The book covers wider empirical and theoretical grounds than my doctoral dissertation. It had won the Sol Tax Dissertation Award in 2013 from the University of Chicago's Department of Anthropology. You can check out a synopsis here:
Forthcoming. “The Taka, Transparency, and an Alternative Politics of Seeing From Phulbari, Bangladesh.” In Neoliberal Development: People in the Margins. Edited by Md. Tanzimuddin Khan and Sajjadur Rahman. University Press Limited, Dhaka, Bangladesh.
2016 "Mines and Signs: Resource and Political Futures in Bangladesh." Special Issue: Environmental Futures." Journal of the Royal Anthropological Institute. Edited by Jessica Barnes. Volume 22, Issue S1.
Also available in,
2016 Environmental Futures. Edited by Jessica Barnes. Chapter 5. UK: Wiley-Blackwell.
2014 “‘Picture-Thinking’: Sovereignty and Citizenship in Bangladesh.” Anthropological Quarterly. Fall 2014 (Volume 87, Issue 4).
2014 "Muslim Women and Violent Protest: Bangladesh." Encyclopedia of Women & Islamic Cultures. General Editor Suad Joseph. Brill Online, 2014. <http://referenceworks.brillonline.com/entries/encyclopedia-of-women-and-islamiccultures/muslim-women-and-violent-protest-bangladesh-COM_002008>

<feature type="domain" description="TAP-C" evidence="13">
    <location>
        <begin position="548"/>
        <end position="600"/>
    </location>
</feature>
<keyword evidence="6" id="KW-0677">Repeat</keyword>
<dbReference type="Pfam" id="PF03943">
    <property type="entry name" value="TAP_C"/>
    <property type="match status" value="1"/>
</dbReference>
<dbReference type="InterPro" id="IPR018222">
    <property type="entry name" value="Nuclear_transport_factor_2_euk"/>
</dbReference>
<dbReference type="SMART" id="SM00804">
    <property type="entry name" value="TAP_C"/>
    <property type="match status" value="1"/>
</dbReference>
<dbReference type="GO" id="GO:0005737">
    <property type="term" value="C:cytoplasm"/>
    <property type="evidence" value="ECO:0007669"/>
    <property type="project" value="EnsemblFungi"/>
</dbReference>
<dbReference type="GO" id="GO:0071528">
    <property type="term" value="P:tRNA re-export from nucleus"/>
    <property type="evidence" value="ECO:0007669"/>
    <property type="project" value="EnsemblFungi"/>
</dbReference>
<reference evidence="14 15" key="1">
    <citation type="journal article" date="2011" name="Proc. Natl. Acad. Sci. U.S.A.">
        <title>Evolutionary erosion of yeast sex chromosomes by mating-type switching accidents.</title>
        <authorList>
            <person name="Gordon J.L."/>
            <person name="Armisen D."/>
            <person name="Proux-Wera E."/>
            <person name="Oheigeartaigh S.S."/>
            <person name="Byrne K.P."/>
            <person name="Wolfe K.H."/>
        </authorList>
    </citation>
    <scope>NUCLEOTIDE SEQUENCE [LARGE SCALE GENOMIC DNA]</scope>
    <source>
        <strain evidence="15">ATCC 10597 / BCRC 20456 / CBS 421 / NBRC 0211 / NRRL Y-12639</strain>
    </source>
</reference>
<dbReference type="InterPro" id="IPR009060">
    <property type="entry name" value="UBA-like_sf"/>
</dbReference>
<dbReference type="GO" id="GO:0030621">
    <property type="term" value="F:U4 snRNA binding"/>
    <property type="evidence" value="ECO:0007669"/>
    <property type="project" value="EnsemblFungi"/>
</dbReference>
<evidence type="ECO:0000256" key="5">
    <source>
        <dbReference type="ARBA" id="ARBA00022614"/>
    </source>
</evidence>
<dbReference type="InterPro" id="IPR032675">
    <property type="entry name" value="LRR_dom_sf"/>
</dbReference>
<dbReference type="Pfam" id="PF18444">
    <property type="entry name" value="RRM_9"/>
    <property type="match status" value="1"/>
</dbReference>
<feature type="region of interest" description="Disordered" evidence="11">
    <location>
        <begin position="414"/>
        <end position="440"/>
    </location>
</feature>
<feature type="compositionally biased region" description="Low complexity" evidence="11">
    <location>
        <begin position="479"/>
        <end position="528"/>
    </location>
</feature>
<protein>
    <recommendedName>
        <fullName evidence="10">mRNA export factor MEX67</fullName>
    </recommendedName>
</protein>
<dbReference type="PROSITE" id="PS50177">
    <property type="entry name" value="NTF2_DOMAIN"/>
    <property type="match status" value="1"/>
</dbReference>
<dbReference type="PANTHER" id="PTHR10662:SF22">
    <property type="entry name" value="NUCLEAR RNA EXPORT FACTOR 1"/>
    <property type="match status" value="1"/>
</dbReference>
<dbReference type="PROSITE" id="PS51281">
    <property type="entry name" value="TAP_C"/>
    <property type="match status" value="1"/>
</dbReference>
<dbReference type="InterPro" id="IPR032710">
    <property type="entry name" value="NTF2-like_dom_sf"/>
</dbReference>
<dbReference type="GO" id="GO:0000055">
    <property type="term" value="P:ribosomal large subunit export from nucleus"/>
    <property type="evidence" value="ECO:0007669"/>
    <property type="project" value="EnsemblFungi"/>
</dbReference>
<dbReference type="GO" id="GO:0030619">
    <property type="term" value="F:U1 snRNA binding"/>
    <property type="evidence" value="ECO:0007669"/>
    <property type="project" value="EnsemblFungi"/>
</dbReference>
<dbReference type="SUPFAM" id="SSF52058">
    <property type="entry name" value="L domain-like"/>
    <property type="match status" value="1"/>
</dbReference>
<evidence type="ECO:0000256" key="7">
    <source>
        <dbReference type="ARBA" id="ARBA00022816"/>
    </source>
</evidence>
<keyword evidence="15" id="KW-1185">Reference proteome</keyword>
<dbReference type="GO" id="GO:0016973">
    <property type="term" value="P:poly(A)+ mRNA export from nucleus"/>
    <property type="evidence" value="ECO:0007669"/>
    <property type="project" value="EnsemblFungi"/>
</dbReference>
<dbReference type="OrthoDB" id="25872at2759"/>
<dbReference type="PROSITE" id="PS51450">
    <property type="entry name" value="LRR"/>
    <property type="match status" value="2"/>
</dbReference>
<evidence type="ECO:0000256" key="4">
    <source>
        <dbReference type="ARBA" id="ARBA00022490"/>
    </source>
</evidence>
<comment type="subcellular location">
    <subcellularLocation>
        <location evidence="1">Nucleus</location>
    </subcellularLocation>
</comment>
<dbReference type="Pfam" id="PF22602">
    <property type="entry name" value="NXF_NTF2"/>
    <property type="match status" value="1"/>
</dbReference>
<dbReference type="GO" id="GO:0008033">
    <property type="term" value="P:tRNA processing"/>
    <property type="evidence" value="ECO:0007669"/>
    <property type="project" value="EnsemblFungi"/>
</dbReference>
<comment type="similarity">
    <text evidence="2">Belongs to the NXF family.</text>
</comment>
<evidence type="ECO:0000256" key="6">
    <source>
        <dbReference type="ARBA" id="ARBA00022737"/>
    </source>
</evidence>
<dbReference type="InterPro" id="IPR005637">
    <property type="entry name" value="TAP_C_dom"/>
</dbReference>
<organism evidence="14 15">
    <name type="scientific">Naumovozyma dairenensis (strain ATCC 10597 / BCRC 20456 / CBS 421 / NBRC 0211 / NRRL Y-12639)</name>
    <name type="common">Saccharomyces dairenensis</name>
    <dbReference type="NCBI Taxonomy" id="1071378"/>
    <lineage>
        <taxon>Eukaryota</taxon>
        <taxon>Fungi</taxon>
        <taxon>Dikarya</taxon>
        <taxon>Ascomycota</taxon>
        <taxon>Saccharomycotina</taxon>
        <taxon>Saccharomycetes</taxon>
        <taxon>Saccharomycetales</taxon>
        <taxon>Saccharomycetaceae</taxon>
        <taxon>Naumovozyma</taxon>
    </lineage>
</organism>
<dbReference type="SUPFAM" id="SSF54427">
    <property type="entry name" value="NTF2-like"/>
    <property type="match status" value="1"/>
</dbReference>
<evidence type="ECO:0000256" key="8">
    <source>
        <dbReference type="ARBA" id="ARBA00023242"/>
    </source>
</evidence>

2002 “Understanding the Experience of Household Food Insecurity in Rural Bangladesh Leads to a Measure Different from That Used in Other Countries.” Co-authored with Edward Frongillo et al. Journal of Nutrition. 2003: 133, 4158-4162.
n.d. Possibilities of the Political: Crowds and Protest in Bangladesh. Book manuscript in preparation.
n.d. Edited volume, Generations: Emerging Thoughts on Bangladesh. With contributions by the participants of the workshop, Bangladesh: Contested Pasts, Competing Futures (Austin 2013). Co-edited with Lotte Hoek (Senior Lecturer in Anthropology, University of Edinburgh).
Articles/Book Chapters in progress
n.d. “Paradoxes of the Popular: Despair and Democracy in Bangladesh.” Forthcoming in Special Edited Volume of EMOPOLIS - Emotions and Political Mobilizations in the Indian Subcontinent. CNRS/EHESS. Paris, France.
n.d. "'They Went Directly Into Accident': Rethinking the Accidental in Mass Politics." Under preparation for Generations: Emerging Throughs on Bangladesh. (Co-edited with Dr. Lotte Hoek).
Awards and Distinctions:
(2013) Sol Tax Dissertation Award. Department of Anthropology, University of Chicago. (2009-2010) Fellow. Charlotte W. Newcombe Doctoral Dissertation Fellowship. The Woodrow Wilson National Fellowship Foundation; (2008-2009) Committee on Southern Asian Studies (COSAS) Dissertation Write-Up Fellowship. University of Chicago; (2006) (2002-2003) Fellow. AAUW (formerly known as the American Association of University Women) International Fellowship; (2003-2005) Committee on Southern Asian Studies Annual Fellowship. University of Chicago; (2002) Social Science Research Council (SSRC) Pre-dissertation Fellowship for Research and Training in Bangladesh